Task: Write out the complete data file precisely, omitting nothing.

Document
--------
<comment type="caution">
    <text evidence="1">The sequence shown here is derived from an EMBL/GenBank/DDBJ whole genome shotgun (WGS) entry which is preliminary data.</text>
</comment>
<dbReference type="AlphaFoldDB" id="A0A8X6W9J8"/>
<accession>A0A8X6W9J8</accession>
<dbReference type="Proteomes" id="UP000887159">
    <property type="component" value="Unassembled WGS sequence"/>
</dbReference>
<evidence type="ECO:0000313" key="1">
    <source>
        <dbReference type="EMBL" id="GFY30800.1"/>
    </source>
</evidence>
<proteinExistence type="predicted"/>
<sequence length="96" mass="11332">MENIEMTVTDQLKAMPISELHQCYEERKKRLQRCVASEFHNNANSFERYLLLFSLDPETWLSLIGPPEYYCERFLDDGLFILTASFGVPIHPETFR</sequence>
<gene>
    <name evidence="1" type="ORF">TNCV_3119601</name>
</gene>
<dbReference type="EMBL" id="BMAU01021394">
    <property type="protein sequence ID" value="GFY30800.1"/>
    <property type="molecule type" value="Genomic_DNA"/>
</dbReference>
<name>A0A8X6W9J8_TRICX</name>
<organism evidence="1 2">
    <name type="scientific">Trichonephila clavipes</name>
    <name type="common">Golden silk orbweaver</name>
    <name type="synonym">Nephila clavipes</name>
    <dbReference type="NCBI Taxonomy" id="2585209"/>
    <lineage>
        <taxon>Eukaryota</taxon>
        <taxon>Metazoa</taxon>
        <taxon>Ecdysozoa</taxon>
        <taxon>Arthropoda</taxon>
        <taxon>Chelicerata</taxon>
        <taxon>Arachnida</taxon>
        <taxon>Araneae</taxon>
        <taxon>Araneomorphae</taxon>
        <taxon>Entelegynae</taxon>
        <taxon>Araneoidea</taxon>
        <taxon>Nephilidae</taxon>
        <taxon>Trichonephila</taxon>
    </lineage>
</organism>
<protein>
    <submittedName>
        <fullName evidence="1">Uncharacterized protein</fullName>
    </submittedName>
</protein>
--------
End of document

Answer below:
<comment type="caution">
    <text evidence="1">The sequence shown here is derived from an EMBL/GenBank/DDBJ whole genome shotgun (WGS) entry which is preliminary data.</text>
</comment>
<dbReference type="AlphaFoldDB" id="A0A8X6W9J8"/>
<accession>A0A8X6W9J8</accession>
<dbReference type="Proteomes" id="UP000887159">
    <property type="component" value="Unassembled WGS sequence"/>
</dbReference>
<evidence type="ECO:0000313" key="1">
    <source>
        <dbReference type="EMBL" id="GFY30800.1"/>
    </source>
</evidence>
<proteinExistence type="predicted"/>
<sequence length="96" mass="11332">MENIEMTVTDQLKAMPISELHQCYEERKKRLQRCVASEFHNNANSFERYLLLFSLDPETWLSLIGPPEYYCERFLDDGLFILTASFGVPIHPETFR</sequence>
<gene>
    <name evidence="1" type="ORF">TNCV_3119601</name>
</gene>
<dbReference type="EMBL" id="BMAU01021394">
    <property type="protein sequence ID" value="GFY30800.1"/>
    <property type="molecule type" value="Genomic_DNA"/>
</dbReference>
<name>A0A8X6W9J8_TRICX</name>
<organism evidence="1 2">
    <name type="scientific">Trichonephila clavipes</name>
    <name type="common">Golden silk orbweaver</name>
    <name type="synonym">Nephila clavipes</name>
    <dbReference type="NCBI Taxonomy" id="2585209"/>
    <lineage>
        <taxon>Eukaryota</taxon>
        <taxon>Metazoa</taxon>
        <taxon>Ecdysozoa</taxon>
        <taxon>Arthropoda</taxon>
        <taxon>Chelicerata</taxon>
        <taxon>Arachnida</taxon>
        <taxon>Araneae</taxon>
        <taxon>Araneomorphae</taxon>
        <taxon>Entelegynae</taxon>
        <taxon>Araneoidea</taxon>
        <taxon>Nephilidae</taxon>
        <taxon>Trichonephila</taxon>
    </lineage>
</organism>
<protein>
    <submittedName>
        <fullName evidence="1">Uncharacterized protein</fullName>
    </submittedName>
</protein>